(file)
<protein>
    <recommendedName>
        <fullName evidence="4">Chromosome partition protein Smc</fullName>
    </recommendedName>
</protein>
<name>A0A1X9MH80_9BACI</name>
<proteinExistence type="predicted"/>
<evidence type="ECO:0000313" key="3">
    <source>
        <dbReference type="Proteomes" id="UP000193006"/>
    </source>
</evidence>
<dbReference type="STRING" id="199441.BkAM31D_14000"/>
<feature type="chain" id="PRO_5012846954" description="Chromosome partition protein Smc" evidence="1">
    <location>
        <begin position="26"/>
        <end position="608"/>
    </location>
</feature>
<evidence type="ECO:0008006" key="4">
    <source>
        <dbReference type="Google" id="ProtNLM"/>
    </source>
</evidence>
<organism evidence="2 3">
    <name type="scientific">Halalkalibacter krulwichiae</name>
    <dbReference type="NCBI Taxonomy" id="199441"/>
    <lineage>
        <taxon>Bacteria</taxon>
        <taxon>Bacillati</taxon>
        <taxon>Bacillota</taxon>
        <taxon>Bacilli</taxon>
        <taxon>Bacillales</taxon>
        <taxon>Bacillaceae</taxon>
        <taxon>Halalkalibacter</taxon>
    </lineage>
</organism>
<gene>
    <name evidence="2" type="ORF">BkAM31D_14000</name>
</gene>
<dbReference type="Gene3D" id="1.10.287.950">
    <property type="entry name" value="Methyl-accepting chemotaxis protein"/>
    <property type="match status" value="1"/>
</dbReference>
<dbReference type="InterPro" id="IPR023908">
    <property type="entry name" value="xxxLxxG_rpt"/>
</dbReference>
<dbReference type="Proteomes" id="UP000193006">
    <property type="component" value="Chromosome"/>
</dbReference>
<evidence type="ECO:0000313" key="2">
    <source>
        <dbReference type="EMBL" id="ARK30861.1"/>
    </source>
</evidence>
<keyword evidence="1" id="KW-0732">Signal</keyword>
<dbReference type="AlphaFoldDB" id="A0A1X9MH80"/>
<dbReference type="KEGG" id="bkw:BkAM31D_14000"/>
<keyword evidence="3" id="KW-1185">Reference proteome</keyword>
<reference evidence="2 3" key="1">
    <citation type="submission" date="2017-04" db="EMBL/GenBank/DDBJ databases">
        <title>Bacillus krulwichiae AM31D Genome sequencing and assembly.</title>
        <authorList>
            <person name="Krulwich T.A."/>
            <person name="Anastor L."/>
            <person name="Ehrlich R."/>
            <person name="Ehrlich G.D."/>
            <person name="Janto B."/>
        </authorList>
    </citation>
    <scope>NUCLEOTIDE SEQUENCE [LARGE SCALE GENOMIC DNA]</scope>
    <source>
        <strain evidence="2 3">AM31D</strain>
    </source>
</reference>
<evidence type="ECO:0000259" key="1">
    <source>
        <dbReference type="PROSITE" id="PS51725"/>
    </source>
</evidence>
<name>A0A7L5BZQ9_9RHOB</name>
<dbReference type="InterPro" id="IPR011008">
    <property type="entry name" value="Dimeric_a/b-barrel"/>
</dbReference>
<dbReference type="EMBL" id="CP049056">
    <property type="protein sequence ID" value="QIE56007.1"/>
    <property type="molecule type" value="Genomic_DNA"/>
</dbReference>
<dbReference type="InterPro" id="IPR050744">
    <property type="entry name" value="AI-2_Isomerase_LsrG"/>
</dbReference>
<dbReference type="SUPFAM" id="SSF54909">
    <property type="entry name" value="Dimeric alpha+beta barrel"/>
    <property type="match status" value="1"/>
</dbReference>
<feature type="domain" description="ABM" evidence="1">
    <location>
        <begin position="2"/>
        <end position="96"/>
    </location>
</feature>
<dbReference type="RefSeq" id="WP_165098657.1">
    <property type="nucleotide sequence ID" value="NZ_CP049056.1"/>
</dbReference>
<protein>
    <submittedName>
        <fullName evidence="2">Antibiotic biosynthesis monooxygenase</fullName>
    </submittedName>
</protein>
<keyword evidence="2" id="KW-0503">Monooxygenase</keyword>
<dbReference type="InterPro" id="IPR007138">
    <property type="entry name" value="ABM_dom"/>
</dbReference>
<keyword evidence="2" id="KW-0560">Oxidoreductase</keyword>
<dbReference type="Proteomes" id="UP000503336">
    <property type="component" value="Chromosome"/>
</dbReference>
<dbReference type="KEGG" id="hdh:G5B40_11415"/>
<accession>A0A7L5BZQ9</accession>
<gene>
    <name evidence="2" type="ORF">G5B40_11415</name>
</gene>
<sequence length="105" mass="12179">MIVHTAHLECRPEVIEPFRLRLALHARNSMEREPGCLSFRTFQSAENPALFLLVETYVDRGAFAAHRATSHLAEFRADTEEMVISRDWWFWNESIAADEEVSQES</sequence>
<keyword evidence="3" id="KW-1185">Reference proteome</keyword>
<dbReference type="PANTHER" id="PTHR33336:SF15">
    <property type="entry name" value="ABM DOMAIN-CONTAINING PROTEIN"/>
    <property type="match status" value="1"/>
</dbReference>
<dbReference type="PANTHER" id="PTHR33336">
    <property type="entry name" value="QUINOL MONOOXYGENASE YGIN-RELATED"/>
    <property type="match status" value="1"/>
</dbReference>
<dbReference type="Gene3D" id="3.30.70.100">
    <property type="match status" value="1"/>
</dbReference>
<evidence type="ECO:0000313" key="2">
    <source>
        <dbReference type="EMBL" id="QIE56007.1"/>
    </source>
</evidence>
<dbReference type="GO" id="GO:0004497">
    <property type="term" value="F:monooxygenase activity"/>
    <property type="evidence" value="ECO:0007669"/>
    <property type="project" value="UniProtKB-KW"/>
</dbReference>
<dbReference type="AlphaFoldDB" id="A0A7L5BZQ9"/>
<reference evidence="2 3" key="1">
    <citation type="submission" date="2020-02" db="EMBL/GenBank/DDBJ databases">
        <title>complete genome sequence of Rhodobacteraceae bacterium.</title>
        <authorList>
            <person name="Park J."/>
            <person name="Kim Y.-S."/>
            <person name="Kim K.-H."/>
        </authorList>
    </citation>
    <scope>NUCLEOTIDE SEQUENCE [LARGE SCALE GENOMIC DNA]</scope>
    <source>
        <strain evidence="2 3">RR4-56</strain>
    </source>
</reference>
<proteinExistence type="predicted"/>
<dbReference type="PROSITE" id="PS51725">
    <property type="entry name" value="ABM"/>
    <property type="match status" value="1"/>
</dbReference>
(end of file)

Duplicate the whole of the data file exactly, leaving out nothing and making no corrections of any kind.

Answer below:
<protein>
    <recommendedName>
        <fullName evidence="4">Chromosome partition protein Smc</fullName>
    </recommendedName>
</protein>
<name>A0A1X9MH80_9BACI</name>
<proteinExistence type="predicted"/>
<evidence type="ECO:0000313" key="3">
    <source>
        <dbReference type="Proteomes" id="UP000193006"/>
    </source>
</evidence>
<dbReference type="STRING" id="199441.BkAM31D_14000"/>
<feature type="chain" id="PRO_5012846954" description="Chromosome partition protein Smc" evidence="1">
    <location>
        <begin position="26"/>
        <end position="608"/>
    </location>
</feature>
<evidence type="ECO:0008006" key="4">
    <source>
        <dbReference type="Google" id="ProtNLM"/>
    </source>
</evidence>
<organism evidence="2 3">
    <name type="scientific">Halalkalibacter krulwichiae</name>
    <dbReference type="NCBI Taxonomy" id="199441"/>
    <lineage>
        <taxon>Bacteria</taxon>
        <taxon>Bacillati</taxon>
        <taxon>Bacillota</taxon>
        <taxon>Bacilli</taxon>
        <taxon>Bacillales</taxon>
        <taxon>Bacillaceae</taxon>
        <taxon>Halalkalibacter</taxon>
    </lineage>
</organism>
<gene>
    <name evidence="2" type="ORF">BkAM31D_14000</name>
</gene>
<dbReference type="Gene3D" id="1.10.287.950">
    <property type="entry name" value="Methyl-accepting chemotaxis protein"/>
    <property type="match status" value="1"/>
</dbReference>
<dbReference type="InterPro" id="IPR023908">
    <property type="entry name" value="xxxLxxG_rpt"/>
</dbReference>
<dbReference type="Proteomes" id="UP000193006">
    <property type="component" value="Chromosome"/>
</dbReference>
<evidence type="ECO:0000313" key="2">
    <source>
        <dbReference type="EMBL" id="ARK30861.1"/>
    </source>
</evidence>
<keyword evidence="1" id="KW-0732">Signal</keyword>
<dbReference type="AlphaFoldDB" id="A0A1X9MH80"/>
<dbReference type="KEGG" id="bkw:BkAM31D_14000"/>
<keyword evidence="3" id="KW-1185">Reference proteome</keyword>
<reference evidence="2 3" key="1">
    <citation type="submission" date="2017-04" db="EMBL/GenBank/DDBJ databases">
        <title>Bacillus krulwichiae AM31D Genome sequencing and assembly.</title>
        <authorList>
            <person name="Krulwich T.A."/>
            <person name="Anastor L."/>
            <person name="Ehrlich R."/>
            <person name="Ehrlich G.D."/>
            <person name="Janto B."/>
        </authorList>
    </citation>
    <scope>NUCLEOTIDE SEQUENCE [LARGE SCALE GENOMIC DNA]</scope>
    <source>
        <strain evidence="2 3">AM31D</strain>
    </source>
</reference>
<evidence type="ECO:0000259" key="1">
    <source>
        <dbReference type="PROSITE" id="PS51725"/>
    </source>
</evidence>
<name>A0A7L5BZQ9_9RHOB</name>
<dbReference type="InterPro" id="IPR011008">
    <property type="entry name" value="Dimeric_a/b-barrel"/>
</dbReference>
<dbReference type="EMBL" id="CP049056">
    <property type="protein sequence ID" value="QIE56007.1"/>
    <property type="molecule type" value="Genomic_DNA"/>
</dbReference>
<dbReference type="InterPro" id="IPR050744">
    <property type="entry name" value="AI-2_Isomerase_LsrG"/>
</dbReference>
<dbReference type="SUPFAM" id="SSF54909">
    <property type="entry name" value="Dimeric alpha+beta barrel"/>
    <property type="match status" value="1"/>
</dbReference>
<feature type="domain" description="ABM" evidence="1">
    <location>
        <begin position="2"/>
        <end position="96"/>
    </location>
</feature>
<dbReference type="RefSeq" id="WP_165098657.1">
    <property type="nucleotide sequence ID" value="NZ_CP049056.1"/>
</dbReference>
<protein>
    <submittedName>
        <fullName evidence="2">Antibiotic biosynthesis monooxygenase</fullName>
    </submittedName>
</protein>
<keyword evidence="2" id="KW-0503">Monooxygenase</keyword>
<dbReference type="InterPro" id="IPR007138">
    <property type="entry name" value="ABM_dom"/>
</dbReference>
<keyword evidence="2" id="KW-0560">Oxidoreductase</keyword>
<dbReference type="Proteomes" id="UP000503336">
    <property type="component" value="Chromosome"/>
</dbReference>
<dbReference type="KEGG" id="hdh:G5B40_11415"/>
<accession>A0A7L5BZQ9</accession>
<gene>
    <name evidence="2" type="ORF">G5B40_11415</name>
</gene>
<sequence length="105" mass="12179">MIVHTAHLECRPEVIEPFRLRLALHARNSMEREPGCLSFRTFQSAENPALFLLVETYVDRGAFAAHRATSHLAEFRADTEEMVISRDWWFWNESIAADEEVSQES</sequence>
<keyword evidence="3" id="KW-1185">Reference proteome</keyword>
<dbReference type="PANTHER" id="PTHR33336:SF15">
    <property type="entry name" value="ABM DOMAIN-CONTAINING PROTEIN"/>
    <property type="match status" value="1"/>
</dbReference>
<dbReference type="PANTHER" id="PTHR33336">
    <property type="entry name" value="QUINOL MONOOXYGENASE YGIN-RELATED"/>
    <property type="match status" value="1"/>
</dbReference>
<dbReference type="Gene3D" id="3.30.70.100">
    <property type="match status" value="1"/>
</dbReference>
<evidence type="ECO:0000313" key="2">
    <source>
        <dbReference type="EMBL" id="QIE56007.1"/>
    </source>
</evidence>
<dbReference type="GO" id="GO:0004497">
    <property type="term" value="F:monooxygenase activity"/>
    <property type="evidence" value="ECO:0007669"/>
    <property type="project" value="UniProtKB-KW"/>
</dbReference>
<dbReference type="AlphaFoldDB" id="A0A7L5BZQ9"/>
<reference evidence="2 3" key="1">
    <citation type="submission" date="2020-02" db="EMBL/GenBank/DDBJ databases">
        <title>complete genome sequence of Rhodobacteraceae bacterium.</title>
        <authorList>
            <person name="Park J."/>
            <person name="Kim Y.-S."/>
            <person name="Kim K.-H."/>
        </authorList>
    </citation>
    <scope>NUCLEOTIDE SEQUENCE [LARGE SCALE GENOMIC DNA]</scope>
    <source>
        <strain evidence="2 3">RR4-56</strain>
    </source>
</reference>
<proteinExistence type="predicted"/>
<dbReference type="PROSITE" id="PS51725">
    <property type="entry name" value="ABM"/>
    <property type="match status" value="1"/>
</dbReference>